Why Are Massachusetts Schools so Cash Strapped?

This morning, MBAE issued School Funding Reality: A Bargain Not Kept, our report on school funding and spending trends in Massachusetts.  We did the study to look at how the foundation budget was working and found that the explosive growth in the cost of school employee health insurance has crowded out funding for other portions of school budgets that directly impact students such as spending on books and other classroom materials as well as teacher training.

Education funding has increased by $5 billion since the Massachusetts Education Reform Act of 1993, school districts all over the state are laying off teachers and cutting back on book purchases, teacher training, library services and athletics.  Our members wanted to find out why and this report answers the question.

The study found that school employee health benefits are eating up school budgets.  From fiscal year 2000 to fiscal year 2007, state education aid (known as Chapter 70) rose by $700 million per year; over that same period school spending on employee benefits rose by $1 billion per year.

In contrast, spending on classroom teachers, teacher professional development, and purchases of books, software, and other educational materials – areas of the budget that have a significant impact on student learning – when adjusted for inflation has actually been falling since 2000.  Spending on instructional materials fell by 11.3% per year from 2000 to 2007.

There is almost no increase in the number of teachers and no improvement in average class size despite an almost $5 billion increase in total school spending since the Foundation Budget formula went into effect in 1996.  After 11 years of education reform, the student/teacher ratio was significantly less favorable in 2007 than it had been a decade earlier.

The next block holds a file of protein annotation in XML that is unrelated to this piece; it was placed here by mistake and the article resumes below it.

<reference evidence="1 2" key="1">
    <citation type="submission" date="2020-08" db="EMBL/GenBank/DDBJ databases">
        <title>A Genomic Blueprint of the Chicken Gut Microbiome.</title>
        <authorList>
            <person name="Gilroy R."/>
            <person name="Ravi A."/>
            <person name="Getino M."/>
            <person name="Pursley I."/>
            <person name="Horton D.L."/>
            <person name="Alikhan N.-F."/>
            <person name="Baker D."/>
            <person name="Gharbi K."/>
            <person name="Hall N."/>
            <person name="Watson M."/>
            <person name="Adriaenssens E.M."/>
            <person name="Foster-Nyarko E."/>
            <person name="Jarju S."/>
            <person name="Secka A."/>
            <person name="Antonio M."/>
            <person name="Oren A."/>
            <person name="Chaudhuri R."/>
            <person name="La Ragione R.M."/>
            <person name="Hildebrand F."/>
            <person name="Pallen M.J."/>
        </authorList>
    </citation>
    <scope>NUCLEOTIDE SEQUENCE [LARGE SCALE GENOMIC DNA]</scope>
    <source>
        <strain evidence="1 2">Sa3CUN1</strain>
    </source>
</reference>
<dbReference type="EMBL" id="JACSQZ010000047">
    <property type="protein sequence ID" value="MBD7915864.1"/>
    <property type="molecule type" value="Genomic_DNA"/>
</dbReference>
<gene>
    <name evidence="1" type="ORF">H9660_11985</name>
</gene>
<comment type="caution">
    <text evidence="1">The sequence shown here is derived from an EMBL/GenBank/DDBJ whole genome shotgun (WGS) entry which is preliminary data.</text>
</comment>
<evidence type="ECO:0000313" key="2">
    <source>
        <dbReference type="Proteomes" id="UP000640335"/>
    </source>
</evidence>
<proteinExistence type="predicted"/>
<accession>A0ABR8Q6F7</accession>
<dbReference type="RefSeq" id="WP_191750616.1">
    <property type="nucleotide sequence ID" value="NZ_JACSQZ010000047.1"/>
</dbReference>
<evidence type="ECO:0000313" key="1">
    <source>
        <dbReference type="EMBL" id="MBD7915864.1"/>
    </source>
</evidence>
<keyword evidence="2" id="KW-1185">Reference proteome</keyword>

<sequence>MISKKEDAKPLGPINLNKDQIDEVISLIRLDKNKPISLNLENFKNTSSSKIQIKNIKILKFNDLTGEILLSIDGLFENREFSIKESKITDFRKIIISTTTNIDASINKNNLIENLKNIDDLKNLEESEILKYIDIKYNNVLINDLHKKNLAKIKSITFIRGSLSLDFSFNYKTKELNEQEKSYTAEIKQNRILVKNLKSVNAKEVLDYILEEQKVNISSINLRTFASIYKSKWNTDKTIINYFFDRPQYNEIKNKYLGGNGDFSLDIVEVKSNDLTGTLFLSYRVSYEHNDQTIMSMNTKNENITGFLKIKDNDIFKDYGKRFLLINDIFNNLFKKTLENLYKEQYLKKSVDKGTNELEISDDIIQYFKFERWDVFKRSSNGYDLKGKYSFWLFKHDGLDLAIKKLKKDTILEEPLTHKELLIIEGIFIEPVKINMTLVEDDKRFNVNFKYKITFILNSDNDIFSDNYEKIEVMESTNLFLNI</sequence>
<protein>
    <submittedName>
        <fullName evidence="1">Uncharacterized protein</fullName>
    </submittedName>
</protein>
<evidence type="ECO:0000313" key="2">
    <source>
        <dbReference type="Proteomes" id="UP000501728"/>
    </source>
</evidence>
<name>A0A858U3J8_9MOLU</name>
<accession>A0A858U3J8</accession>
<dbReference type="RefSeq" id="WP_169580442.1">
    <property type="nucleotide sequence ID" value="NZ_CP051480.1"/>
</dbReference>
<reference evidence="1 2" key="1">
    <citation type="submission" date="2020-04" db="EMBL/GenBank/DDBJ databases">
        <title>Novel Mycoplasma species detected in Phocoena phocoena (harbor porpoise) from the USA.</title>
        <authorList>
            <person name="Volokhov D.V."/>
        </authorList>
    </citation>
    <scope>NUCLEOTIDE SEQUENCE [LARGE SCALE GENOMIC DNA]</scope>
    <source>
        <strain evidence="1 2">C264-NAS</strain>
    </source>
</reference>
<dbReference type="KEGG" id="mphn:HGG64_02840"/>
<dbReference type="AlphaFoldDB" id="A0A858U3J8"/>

The report also found that spending between Massachusetts school districts has not been made equal, a central goal of the Act.  The neediest districts are the farthest below the state spending goal and have the lowest growth in spending.  At only 2.3% per year from 2007 to 2010, their per pupil spending growth was a full percentage point less than the wealthiest suburban districts (3.4%).

The report comes at a critical time.  Massachusetts faces an unprecedented education funding crisis as the slow recovery of state revenues and a concurrent drop in municipal income are compounded by the impending end of federal stimulus funding.  The immediate need for financial efficiency and a recent resurgence of education reform efforts makes this an opportune time to reexamine the school finance system and evaluate what changes are needed to achieve its goals – delivering high quality public education to all students.

The Boston Foundation provided funding for this work and released the report as part of its Understanding Boston series at a forum this morning.  MBAE Executive Director Linda Noonan and Board members Michael Widmer and Joseph Esposito joined MBAE co-Founder and Secretary of Education Paul Reville for a panel discussion.  The research for this report was conducted by Ed Moscovitch of Cape Ann Economics and the Bay State Reading Institute.  Ed worked with MBAE to establish the original foundation budget.

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